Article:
NASA scientists on Tuesday announced that they had made a new discovery in Pluto's "heart": a large mountain range.
Located next to Pluto's Tombaugh Regio, a bright, heart-shaped region, experts said the icy mountains appear to be "less lofty" than the peaks discovered last week.
The range was discovered from an image captured by NASA's New Horizon spacecraft which transmitted the photo to Earth on July 20, from a distance of 48,000 miles.
“There is a pronounced difference in texture between the younger, frozen plains to the east and the dark, heavily-cratered terrain to the west,” said Jeff Moore, leader of the New Horizons Geology, Geophysics and Imaging Team at NASA’s Ames Research Center.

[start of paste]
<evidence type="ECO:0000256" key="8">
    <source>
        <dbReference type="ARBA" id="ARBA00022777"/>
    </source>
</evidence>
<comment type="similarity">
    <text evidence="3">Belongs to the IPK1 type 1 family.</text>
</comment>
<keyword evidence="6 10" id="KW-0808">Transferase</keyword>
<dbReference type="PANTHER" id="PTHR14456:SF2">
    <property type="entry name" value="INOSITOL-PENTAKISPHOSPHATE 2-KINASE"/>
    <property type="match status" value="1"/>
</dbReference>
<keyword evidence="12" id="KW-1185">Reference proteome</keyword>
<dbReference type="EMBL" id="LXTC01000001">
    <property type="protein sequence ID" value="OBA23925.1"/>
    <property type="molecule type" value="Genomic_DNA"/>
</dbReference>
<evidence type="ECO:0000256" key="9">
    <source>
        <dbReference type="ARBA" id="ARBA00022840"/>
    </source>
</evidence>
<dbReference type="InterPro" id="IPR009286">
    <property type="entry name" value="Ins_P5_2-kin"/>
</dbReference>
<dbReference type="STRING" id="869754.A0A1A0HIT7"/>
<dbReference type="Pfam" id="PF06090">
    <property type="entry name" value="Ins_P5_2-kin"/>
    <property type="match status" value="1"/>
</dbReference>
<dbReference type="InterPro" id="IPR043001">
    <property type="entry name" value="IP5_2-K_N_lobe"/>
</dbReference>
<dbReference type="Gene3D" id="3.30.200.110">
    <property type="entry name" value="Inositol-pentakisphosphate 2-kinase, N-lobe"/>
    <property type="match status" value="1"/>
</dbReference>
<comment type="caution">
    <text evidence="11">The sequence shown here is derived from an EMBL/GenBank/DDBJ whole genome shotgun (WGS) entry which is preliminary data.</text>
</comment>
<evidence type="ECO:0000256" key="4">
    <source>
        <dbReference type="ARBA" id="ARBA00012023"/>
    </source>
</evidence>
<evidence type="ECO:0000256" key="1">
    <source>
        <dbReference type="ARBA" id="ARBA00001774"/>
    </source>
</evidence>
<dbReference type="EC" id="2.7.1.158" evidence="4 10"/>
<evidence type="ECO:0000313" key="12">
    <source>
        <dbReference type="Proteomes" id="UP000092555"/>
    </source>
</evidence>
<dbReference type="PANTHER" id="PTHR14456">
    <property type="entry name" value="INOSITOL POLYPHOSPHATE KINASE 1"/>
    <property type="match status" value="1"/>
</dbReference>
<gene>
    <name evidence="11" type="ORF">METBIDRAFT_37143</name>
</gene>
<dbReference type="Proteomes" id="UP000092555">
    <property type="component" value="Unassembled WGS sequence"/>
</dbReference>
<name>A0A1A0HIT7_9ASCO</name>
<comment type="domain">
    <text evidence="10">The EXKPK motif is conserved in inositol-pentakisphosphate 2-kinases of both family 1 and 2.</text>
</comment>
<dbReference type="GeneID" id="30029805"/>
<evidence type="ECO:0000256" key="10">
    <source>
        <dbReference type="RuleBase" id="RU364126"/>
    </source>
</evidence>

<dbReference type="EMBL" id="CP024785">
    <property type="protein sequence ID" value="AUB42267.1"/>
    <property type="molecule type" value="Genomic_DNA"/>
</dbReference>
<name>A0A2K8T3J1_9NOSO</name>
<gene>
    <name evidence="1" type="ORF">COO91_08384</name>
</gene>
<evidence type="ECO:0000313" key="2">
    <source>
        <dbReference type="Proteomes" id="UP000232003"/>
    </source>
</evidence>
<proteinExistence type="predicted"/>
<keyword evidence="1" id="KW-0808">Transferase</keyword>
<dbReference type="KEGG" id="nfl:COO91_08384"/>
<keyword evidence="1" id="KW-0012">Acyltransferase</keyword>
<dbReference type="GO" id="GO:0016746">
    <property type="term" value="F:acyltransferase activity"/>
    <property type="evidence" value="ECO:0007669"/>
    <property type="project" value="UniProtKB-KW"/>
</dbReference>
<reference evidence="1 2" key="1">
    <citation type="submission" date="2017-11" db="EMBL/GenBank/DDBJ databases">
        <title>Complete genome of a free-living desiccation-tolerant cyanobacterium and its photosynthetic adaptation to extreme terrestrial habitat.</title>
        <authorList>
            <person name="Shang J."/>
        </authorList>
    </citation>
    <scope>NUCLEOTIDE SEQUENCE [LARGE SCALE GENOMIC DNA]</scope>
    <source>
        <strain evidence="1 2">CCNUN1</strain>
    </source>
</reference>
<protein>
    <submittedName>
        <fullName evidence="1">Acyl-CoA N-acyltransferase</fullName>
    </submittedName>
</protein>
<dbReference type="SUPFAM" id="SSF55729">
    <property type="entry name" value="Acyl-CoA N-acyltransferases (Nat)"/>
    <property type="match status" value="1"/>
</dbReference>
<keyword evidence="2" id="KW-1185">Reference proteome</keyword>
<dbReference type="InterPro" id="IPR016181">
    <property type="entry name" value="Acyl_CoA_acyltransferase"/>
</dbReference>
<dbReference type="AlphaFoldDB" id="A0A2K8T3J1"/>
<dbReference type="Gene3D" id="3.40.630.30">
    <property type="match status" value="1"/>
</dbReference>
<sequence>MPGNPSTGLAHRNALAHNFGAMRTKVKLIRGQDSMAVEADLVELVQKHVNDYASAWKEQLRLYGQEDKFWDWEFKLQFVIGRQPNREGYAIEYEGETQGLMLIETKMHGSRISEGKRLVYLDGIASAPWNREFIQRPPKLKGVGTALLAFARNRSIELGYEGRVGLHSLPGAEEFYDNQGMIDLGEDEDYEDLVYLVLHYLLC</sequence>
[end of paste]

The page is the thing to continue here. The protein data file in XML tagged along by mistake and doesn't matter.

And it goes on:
Pluto's heart reveals 2nd mountain range! Young, frozen peaks .5 - 1 mile high, similar to the U.S. Appalachian Mts. http://t.co/WV40unuFTG— NASA New Horizons (@NASANewHorizons) July 21, 2015
He added, “There’s a complex interaction going on between the bright and the dark materials that we’re still trying to understand.”
NASA said that the newly-discovered mountain range appeared to be one-half to one mile high, comparable to the Appalachian Mountains. The earlier range discovered was closer to the hight of the Rocky Mountains.
Earlier, Southwest Research Institute John Spencer said findings suggesting a geologically active interior would “send a lot of geophysicists back to the drawing boards.”
"It could be a game-changer," he said at the time.
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